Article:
In May 2012, one of Southland's sales representatives, Bob Levesque, attended a meeting at American headquarters and accidentally left a notepad in a conference room. An American employee gave the notepad to Fuller. Inside, Fuller discovered quotes from non-Schedule C foundries based in Turkey and Brazil. No one at Southland had asked for written authorization from American to provide these quotes, and no one at American had provided authorization.

Fuller considered these quotes to be a breach of the contract, but he did not mention anything to Southland at that time. Instead, he talked to board members of American's parent company, and, together, they decided to move forward with a plan to organize an internal sales force.

Meanwhile, Southland continued seeking orders on behalf of American. Between May and October 2012, Southland obtained over $24 million in new business for American. At no time between the discovery of the allegedly breaching quotes and October 4, 2012, did American inform Southland of a breach. In fact, the parties amended their contract in August.

On October 4, 2012, however, the Director of Treasury and Risk for American's parent company, Charles Dowling, called Southland's President, Kenneth Crawford, to inform him that American considered Southland in breach of the contract. Fuller also sent Crawford a termination letter, dated October 4. The termination letter stated simply:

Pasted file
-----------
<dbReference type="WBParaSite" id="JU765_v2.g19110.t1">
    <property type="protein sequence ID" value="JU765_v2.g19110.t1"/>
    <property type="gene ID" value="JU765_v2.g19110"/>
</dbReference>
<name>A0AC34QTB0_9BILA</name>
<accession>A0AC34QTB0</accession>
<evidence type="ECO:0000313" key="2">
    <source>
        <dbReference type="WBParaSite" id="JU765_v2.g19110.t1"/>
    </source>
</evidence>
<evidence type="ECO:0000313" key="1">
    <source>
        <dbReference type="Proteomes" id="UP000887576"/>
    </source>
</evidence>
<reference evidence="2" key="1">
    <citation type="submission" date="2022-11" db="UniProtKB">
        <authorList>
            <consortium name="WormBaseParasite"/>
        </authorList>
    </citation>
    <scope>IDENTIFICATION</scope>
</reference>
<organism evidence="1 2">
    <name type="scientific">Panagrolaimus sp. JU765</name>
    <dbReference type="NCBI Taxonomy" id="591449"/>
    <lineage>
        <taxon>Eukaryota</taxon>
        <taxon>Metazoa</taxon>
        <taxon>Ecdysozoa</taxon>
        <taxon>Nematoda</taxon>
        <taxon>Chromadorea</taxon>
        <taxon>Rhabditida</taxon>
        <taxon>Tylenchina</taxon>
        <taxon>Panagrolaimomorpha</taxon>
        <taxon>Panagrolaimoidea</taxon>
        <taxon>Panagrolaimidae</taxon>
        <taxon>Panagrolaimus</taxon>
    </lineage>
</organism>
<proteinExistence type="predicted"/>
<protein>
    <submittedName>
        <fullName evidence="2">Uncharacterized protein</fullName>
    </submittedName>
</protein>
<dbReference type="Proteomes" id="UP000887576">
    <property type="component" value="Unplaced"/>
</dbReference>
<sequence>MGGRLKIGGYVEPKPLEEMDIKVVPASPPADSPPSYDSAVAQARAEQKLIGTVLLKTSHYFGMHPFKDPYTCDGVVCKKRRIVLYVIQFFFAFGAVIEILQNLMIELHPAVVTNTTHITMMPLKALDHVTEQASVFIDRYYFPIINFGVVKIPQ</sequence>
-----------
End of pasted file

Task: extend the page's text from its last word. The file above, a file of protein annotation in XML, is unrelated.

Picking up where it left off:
This letter serves as notice of termination of the [November 15, 2010] agreement in accordance with Section 11 as a result of [Southland's] breach of Section 5 of the Agreement. Termination will be effective 30 days from today's date. As a result of this termination, [Southland] is not entitled to any continuing commissions under Section 9 of the Agreement after termination.

We remind you of your continuing obligations under the Agreement, including without limitation Section 5[, a continuing duty not to compete for 24 months]. Please contact the undersigned with any questions.

(emphasis added). In response, Crawford repeatedly called, sent text messages to, and emailed Dowling and Fuller to learn the reason for the termination. No one from American responded to these messages.

American paid Southland commissions for another 30 days, until November 3, 2012, at which time American discontinued paying commissions and considered the contract terminated. Southland sued American in Arkansas state court on January 31, 2013, alleging American breached the contract's termination provisions by not providing adequate notice of the breach or the opportunity to cure and by not paying continuing commissions to Southland. Southland asserted it was entitled to continuing commissions under the contract. American removed the case to federal court and alleged Southland had committed an incurable breach such that notice and the opportunity to cure were not necessary.

During discovery, American came to believe Southland had breached the agreement on other occasions in addition to the already known alleged breaches regarding Turkish and Brazilian quotes. Specifically, American believed Southland had used American quotes to aide Southland in obtaining business from a Chinese company. Additionally, American discovered Southland had entered into an agreement with a different domestic foundry that did business with one of American's Schedule A customers.